# GDScript Random Numbers

Game development often includes random events. Even when games are largely based on skill, there is still usually some element of chance. Random numbers are one way to program randomly occuring events and outcomes. In this lesson we will learn to generate random numbers with GDScript.

## randomize ( )

There are several GDScript pre-defined functions for generating randomness. We learned one, shuffle, in the array functions lesson. These functions actually generate pseudo-randomness. Because the outcome is generated using an algorithm, the outcome is not truely random. If you know the algorithm, you can predict its outcome. However, the algoriths use a seed. A seed is a parameter passed into the algorithm. In order to simulate randomness we use randomize to generate a time based seed. Just as we used randomize to shuffle an array, we will use it to generate pseudo-random numbers.

## Random Floats

randf() is used to generate a random float between 0 and 1. Let's look at an example where we generate 3 random floats then print the results.

``````func _ready():
# generate seed
randomize()
# generate 3 random floats
var rand_float_1 = randf()
var rand_float_2 = randf()
var rand_float_3 = randf()
# Print Random Floats
print ("Random Number 1: ", rand_float_1)
print ("Random Number 2: ", rand_float_2)
print ("Random Number 3: ", rand_float_3)``````

### Output

```** Debug Process Started **
OpenGL ES 2.0 Renderer: Mesa DRI Intel(R) UHD Graphics 620 (Kabylake GT2)
Random Number 1: 0.817816
Random Number 2: 0.685592
Random Number 3: 0.12154
** Debug Process Stopped **
```

Now let's run the same code a second time.

### Output

```** Debug Process Started **
OpenGL ES 2.0 Renderer: Mesa DRI Intel(R) UHD Graphics 620 (Kabylake GT2)
Random Number 1: 0.195899
Random Number 2: 0.841726
Random Number 3: 0.999226
** Debug Process Stopped **
```

Each time we run the code, the output should be different. When you run the code at home, your results will be different then mine.

You might not want to generate a random float between 0 and 1. If you want to provide your own range use randf_range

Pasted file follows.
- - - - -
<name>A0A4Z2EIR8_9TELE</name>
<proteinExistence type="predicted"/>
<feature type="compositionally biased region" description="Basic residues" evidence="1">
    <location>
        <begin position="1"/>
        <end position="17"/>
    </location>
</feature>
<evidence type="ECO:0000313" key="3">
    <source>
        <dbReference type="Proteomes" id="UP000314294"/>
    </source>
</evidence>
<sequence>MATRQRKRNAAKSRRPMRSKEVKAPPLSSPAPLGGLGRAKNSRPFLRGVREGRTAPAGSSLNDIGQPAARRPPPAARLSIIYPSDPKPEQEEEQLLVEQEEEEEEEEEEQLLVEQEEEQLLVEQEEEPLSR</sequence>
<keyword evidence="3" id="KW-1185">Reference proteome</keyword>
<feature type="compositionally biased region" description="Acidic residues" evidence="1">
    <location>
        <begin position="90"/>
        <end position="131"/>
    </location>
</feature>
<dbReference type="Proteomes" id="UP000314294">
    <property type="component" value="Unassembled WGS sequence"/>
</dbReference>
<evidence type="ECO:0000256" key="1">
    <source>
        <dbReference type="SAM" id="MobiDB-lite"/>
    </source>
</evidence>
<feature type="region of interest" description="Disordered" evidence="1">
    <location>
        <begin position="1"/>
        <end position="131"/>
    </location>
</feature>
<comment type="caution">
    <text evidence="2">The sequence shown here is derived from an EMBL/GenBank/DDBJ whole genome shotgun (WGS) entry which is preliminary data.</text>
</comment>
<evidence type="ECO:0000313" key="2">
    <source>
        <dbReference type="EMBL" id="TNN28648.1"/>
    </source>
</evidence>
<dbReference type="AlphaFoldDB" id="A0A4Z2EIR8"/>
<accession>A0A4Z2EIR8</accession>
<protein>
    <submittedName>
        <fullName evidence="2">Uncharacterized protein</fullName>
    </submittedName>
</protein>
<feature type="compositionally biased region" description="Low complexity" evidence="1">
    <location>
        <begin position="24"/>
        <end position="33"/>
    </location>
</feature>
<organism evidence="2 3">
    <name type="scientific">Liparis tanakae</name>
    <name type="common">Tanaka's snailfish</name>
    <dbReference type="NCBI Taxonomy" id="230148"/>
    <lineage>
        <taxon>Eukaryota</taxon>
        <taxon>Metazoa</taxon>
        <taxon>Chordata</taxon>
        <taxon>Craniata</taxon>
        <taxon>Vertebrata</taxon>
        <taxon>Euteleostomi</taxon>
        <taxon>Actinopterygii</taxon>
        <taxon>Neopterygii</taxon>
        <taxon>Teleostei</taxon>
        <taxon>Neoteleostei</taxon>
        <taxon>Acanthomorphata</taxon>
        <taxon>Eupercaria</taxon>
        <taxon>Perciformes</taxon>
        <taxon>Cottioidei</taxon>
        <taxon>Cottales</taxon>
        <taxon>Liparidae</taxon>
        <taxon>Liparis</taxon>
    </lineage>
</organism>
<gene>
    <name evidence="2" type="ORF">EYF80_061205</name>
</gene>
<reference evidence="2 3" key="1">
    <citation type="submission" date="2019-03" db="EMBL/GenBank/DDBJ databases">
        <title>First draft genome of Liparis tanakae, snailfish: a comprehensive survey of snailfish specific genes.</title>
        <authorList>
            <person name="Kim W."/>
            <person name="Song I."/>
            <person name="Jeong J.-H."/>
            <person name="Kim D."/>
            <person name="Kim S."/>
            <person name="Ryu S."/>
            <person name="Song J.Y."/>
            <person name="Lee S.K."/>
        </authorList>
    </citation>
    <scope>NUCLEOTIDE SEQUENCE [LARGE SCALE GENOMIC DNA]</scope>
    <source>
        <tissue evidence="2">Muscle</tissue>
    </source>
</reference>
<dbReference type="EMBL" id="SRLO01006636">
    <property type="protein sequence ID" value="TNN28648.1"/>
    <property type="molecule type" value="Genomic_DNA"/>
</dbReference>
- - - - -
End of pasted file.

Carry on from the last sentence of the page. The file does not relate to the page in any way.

``````extends Node

# Declare new random number generator
var rand_generate = RandomNumberGenerator.new()

# randomize seed
rand_generate.randomize()
# generate a random float between -1 and 0
var rand_float = rand_generate.randf_range(-1.0, 1.0)
# print random number
print (rand_float)``````

### Output

```** Debug Process Started **
OpenGL ES 2.0 Renderer: Mesa DRI Intel(R) UHD Graphics 620 (Kabylake GT2)
0.984032
** Debug Process Stopped **
```

Let's run the same code again.

### Output

```** Debug Process Started **
OpenGL ES 2.0 Renderer: Mesa DRI Intel(R) UHD Graphics 620 (Kabylake GT2)
-0.707864
** Debug Process Stopped **
```

## Random Integer

We can use randi() to generate a random number between 0 and 4,294,967,295.

``````func _ready():
randomize()
var rand_int = randi()
print (rand_int)
``````

### Output

```** Debug Process Started **
OpenGL ES 2.0 Renderer: Mesa DRI Intel(R) UHD Graphics 620 (Kabylake GT2)
809093518
** Debug Process Stopped **
```

But we probably want to specifiy a range...

``````extends Node

# Declare new random number generator
var rand_generate = RandomNumberGenerator.new()

# randomize seed
rand_generate.randomize()
# generate a random integer between 1 and 10
var rand_int = rand_generate.randi_range(1,10)
# print random number
print (rand_int)``````

### Output

```** Debug Process Started **
OpenGL ES 2.0 Renderer: Mesa DRI Intel(R) UHD Graphics 620 (Kabylake GT2)
5
** Debug Process Stopped **
```

Let's run the same code again...

### Output

```** Debug Process Started **
OpenGL ES 2.0 Renderer: Mesa DRI Intel(R) UHD Graphics 620 (Kabylake GT2)
1
** Debug Process Stopped **
```

## Homework

Use GDScript code to solve the following problems:
1. Generate a random float between -1 and 0.
2. Create a function the simulates fliping a coin. The function will take in two names as parameters. These are the two players. Each will flip the coin. The player who gets heads wins. If both players get heads, it is a tie. If no one gets heads, they both flip again until someone wins or it is a tie. Print the results.
3. You are creating a quiz game. There are three levels of question difficulty: easy, medium, and hard. About 20% of the time you want an easy question. About 20% of the time you want a hard question. Using these percentages write code that randomly outputs a question. You may use dictionaries or arrays to store your questions. You must have an equal number of questions for each difficulty level.